WineBid - leaking bottle

I recently picked up a few bottles of 1977 Smith Woodhouse VP on Winebid (my first purchase there). I didn’t have any birth year wines and this seemed like a good way to get ready for my 40th next year.

Bottles arrived yesterday and one leaked during shipment. Small amount of sticky residue trickling down the capsule. Previous signs of seepage was not noted when posted for sale and there’s no evidence (that my untrained eye can see) that this leaked any time before now.

I emailed customer service just asking what the protocol was and whether I had any options. I received this response:

“Thank you for contacting the customer service team at WineBid. We regret that your bottle seeped in transit. Ports and dessert wines are notorious for seepage because they are fortified. We will issue a one bid increment, flat fee refund $5.00 for this issue.

We apologize for any inconvenience this may have caused you.

We appreciate your business.”

…. So I have a few questions:

  1. I have never heard that fortified wines are more likely to leak…. smells like BS to me…. is this true?
  2. Does the credit seem fair?
  3. Will the wine be any good? (I’m guessing the answer here is “probably” and “open it sooner rather than later”)

I will freely admit that I didn’t expect anything. Their policy gives them a pretty clear “out” on bottles over 20 years old. The response just seems bizarre to me.

Five whole dollars? Wow. That’s actually the MOST anyone I know has received.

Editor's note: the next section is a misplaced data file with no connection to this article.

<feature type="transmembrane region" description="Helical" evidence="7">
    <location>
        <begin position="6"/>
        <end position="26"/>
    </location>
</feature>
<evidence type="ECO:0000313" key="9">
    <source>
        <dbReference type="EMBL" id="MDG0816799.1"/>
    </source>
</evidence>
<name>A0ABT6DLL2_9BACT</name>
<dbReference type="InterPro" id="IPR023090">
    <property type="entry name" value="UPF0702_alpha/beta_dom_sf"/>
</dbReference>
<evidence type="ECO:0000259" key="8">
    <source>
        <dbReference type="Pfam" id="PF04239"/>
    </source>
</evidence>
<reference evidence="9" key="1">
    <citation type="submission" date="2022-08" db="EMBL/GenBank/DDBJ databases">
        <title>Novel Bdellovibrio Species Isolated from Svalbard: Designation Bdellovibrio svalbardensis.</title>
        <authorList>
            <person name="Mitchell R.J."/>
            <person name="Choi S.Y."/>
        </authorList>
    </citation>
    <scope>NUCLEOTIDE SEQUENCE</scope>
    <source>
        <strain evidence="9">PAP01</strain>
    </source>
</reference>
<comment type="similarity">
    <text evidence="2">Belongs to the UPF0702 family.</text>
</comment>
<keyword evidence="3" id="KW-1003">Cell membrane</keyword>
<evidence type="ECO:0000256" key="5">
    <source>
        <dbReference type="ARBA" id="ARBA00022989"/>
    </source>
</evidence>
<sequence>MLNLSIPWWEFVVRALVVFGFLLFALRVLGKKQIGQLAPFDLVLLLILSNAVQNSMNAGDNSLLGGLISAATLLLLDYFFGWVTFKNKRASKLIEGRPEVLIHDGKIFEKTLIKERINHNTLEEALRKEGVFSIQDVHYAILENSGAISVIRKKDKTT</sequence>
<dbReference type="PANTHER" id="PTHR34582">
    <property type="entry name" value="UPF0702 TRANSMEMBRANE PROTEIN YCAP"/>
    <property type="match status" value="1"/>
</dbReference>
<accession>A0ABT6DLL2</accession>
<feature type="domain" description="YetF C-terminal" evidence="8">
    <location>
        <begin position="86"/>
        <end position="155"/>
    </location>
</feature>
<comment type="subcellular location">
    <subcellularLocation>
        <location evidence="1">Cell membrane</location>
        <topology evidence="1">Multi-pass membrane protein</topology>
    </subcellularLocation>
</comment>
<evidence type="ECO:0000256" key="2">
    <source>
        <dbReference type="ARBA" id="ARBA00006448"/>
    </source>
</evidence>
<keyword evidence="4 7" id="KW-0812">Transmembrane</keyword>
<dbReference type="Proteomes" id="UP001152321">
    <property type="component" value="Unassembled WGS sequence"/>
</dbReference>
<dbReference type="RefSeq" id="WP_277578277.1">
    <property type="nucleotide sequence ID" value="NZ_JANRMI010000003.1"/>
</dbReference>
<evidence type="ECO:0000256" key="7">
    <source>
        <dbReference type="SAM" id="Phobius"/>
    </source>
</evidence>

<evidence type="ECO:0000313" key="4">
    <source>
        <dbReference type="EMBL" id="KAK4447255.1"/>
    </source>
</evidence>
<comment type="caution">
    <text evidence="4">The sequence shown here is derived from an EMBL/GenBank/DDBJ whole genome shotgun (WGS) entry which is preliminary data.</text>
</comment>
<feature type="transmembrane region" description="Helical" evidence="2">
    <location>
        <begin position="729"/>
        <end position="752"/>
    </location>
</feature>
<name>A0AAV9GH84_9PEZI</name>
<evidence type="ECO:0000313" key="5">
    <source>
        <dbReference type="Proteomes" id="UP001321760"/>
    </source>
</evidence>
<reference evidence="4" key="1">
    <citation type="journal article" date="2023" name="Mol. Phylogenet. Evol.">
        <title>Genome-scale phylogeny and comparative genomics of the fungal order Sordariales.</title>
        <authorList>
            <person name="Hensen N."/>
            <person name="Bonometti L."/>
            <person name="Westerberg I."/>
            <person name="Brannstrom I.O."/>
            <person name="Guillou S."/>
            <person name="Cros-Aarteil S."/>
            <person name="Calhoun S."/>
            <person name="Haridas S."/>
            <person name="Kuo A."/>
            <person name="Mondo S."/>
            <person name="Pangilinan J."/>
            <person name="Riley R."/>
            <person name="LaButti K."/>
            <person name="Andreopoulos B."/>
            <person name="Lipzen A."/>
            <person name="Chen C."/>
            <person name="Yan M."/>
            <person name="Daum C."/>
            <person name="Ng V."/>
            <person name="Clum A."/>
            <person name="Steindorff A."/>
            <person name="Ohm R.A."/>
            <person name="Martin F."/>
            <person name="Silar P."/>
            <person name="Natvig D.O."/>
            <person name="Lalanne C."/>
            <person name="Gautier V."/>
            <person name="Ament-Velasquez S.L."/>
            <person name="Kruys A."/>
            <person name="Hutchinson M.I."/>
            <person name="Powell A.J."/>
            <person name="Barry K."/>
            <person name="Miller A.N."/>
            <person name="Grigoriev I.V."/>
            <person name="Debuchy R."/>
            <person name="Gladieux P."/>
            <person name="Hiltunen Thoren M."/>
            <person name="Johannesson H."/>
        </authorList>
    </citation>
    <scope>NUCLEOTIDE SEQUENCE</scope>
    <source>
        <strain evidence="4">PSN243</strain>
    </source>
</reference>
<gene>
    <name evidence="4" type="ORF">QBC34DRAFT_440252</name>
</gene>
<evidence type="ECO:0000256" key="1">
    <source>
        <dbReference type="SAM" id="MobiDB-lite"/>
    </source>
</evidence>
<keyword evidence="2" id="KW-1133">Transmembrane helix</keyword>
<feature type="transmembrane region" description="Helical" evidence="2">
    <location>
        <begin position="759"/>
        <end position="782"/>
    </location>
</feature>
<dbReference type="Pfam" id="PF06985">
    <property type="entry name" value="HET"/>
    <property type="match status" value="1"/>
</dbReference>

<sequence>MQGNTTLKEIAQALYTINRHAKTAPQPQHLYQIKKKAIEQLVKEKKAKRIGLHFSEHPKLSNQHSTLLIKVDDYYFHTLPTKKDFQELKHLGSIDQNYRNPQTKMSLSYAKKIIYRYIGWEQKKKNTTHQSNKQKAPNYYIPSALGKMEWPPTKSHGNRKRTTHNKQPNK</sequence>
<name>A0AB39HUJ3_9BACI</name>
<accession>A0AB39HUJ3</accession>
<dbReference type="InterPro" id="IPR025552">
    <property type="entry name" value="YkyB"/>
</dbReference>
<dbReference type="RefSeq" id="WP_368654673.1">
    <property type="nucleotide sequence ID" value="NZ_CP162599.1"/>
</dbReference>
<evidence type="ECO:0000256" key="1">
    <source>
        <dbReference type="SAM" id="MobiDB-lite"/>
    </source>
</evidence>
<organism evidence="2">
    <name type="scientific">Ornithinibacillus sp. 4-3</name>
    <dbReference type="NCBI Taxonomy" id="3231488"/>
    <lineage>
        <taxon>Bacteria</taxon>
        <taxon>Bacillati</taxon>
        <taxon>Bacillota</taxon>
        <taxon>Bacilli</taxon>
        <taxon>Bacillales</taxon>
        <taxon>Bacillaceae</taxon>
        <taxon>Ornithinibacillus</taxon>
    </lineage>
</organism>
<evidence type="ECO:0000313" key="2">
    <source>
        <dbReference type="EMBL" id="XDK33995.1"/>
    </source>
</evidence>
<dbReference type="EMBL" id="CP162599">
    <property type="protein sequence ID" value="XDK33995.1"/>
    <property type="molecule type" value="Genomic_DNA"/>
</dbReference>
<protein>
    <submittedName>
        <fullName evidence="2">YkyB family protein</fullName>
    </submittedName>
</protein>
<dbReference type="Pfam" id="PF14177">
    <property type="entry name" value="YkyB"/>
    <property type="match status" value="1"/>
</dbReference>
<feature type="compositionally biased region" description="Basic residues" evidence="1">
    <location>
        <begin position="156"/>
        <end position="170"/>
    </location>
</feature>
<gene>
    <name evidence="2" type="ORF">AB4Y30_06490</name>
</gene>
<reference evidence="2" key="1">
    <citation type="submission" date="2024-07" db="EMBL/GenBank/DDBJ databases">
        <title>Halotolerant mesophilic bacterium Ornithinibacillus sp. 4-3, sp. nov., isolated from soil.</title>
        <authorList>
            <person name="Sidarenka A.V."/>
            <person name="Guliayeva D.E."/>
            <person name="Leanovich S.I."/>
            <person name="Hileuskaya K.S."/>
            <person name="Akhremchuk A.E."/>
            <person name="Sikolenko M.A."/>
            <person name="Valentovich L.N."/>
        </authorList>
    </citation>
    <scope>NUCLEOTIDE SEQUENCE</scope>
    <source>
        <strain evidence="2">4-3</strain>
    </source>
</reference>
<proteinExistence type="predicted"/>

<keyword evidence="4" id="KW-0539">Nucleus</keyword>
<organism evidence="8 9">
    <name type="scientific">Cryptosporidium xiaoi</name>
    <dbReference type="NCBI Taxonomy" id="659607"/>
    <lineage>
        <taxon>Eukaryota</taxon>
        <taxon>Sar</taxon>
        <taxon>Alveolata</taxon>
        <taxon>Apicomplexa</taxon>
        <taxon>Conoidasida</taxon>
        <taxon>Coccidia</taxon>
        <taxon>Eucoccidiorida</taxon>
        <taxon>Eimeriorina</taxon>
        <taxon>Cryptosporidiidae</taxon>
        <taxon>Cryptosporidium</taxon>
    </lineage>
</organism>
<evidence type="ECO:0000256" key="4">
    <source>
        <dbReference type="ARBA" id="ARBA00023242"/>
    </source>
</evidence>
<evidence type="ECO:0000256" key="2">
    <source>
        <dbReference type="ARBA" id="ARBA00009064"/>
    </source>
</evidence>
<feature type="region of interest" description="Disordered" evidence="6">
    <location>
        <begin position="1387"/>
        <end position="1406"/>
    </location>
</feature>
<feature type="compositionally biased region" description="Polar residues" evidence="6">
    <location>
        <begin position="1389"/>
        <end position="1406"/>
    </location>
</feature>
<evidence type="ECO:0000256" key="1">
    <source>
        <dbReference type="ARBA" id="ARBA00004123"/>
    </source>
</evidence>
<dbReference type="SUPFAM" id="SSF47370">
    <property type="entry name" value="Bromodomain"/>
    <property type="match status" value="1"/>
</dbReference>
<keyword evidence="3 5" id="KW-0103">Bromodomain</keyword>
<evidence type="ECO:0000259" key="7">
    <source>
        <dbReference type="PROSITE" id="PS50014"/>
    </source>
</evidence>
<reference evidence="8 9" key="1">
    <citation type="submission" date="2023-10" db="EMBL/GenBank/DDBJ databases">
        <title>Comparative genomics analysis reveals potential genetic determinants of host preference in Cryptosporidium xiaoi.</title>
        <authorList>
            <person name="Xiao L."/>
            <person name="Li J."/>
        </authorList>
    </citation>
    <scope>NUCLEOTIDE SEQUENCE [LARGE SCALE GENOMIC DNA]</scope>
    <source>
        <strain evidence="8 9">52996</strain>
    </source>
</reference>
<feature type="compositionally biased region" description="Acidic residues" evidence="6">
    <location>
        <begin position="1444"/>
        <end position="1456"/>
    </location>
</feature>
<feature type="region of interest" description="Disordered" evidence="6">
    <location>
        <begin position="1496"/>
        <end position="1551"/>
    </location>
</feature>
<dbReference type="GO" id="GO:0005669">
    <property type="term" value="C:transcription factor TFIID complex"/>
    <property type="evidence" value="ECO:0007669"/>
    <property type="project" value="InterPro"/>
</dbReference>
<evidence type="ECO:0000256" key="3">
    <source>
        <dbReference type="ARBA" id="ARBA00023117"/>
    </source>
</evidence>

You paid for a wine that is leaking and may be compromised at $$ and they offer you $5, does not sound fair.

I’m surprised they even gave you $5.

I had issues with seeping bottles from them and instead of resolving my issues, they just banned me.

Ill trade you my spoiled heat damaged winebid wine for your leaking port.

I’ve never had problems with them in the past. When I contacted them they offered to either take the wine back and credit my account for the price I bid or one bid increment (usually $5). I’d call customer service again and tell them that you’d rather return the wine because it was not delivered as advertised.

Bummer. I’ve used Winebid without a problem, but there’s always a first time. If the wine is fortified, it is probably OK.

I agree with Kirk. I would ask for return (and they pay the shipping) and refund. If the wine is not delivered as advertised, it’s on them.

I had a similar issue with a 1980 Cali Cab bought from them. It was a rare magnum and so, instead of sending it back for a refund, I took the $15 offer they gave me and opened the bottle on a spoiled and undrinkable bottle of wine.

With old wine, the chances of it being crap are high. With old wine bought from WineBid, it’s even higher. If a Winebid bottle is leaking, you’re up shit’s creek with a boat and no paddle.

I’ve used Winebid for a long time. Mostly it’s been great. Some times a bottle has been bad but whatever, you take your chances. Working with them has always been pretty much perfect.

But what you’re describing is something else. The condition is not right and the response sounds amateurish. There’s no reason fortifieds would leak anymore than anything else. Good luck with the remedy.

Maybe it’s chance, more likely it may depend on what types of wines one is buying, but I’ve had hundreds of older bottles from Winebid and overall, the success rate was very good, every bit as good as with bottles I’d stored perfectly myself or bought from reputable retailers.

As to the OP’s question, the wine is probably just fine, but I think he should also have the right to receive a refund if he wants and if the listing didn’t say anything about leaking.


The wine was shipped as advertised, the OP himself said so. What happens in transit is not the seller’s responsibility. Shipping insurance usually covers breakage but not damage from temperature fluctuation or weak corks. The terms and conditions probably address this clearly.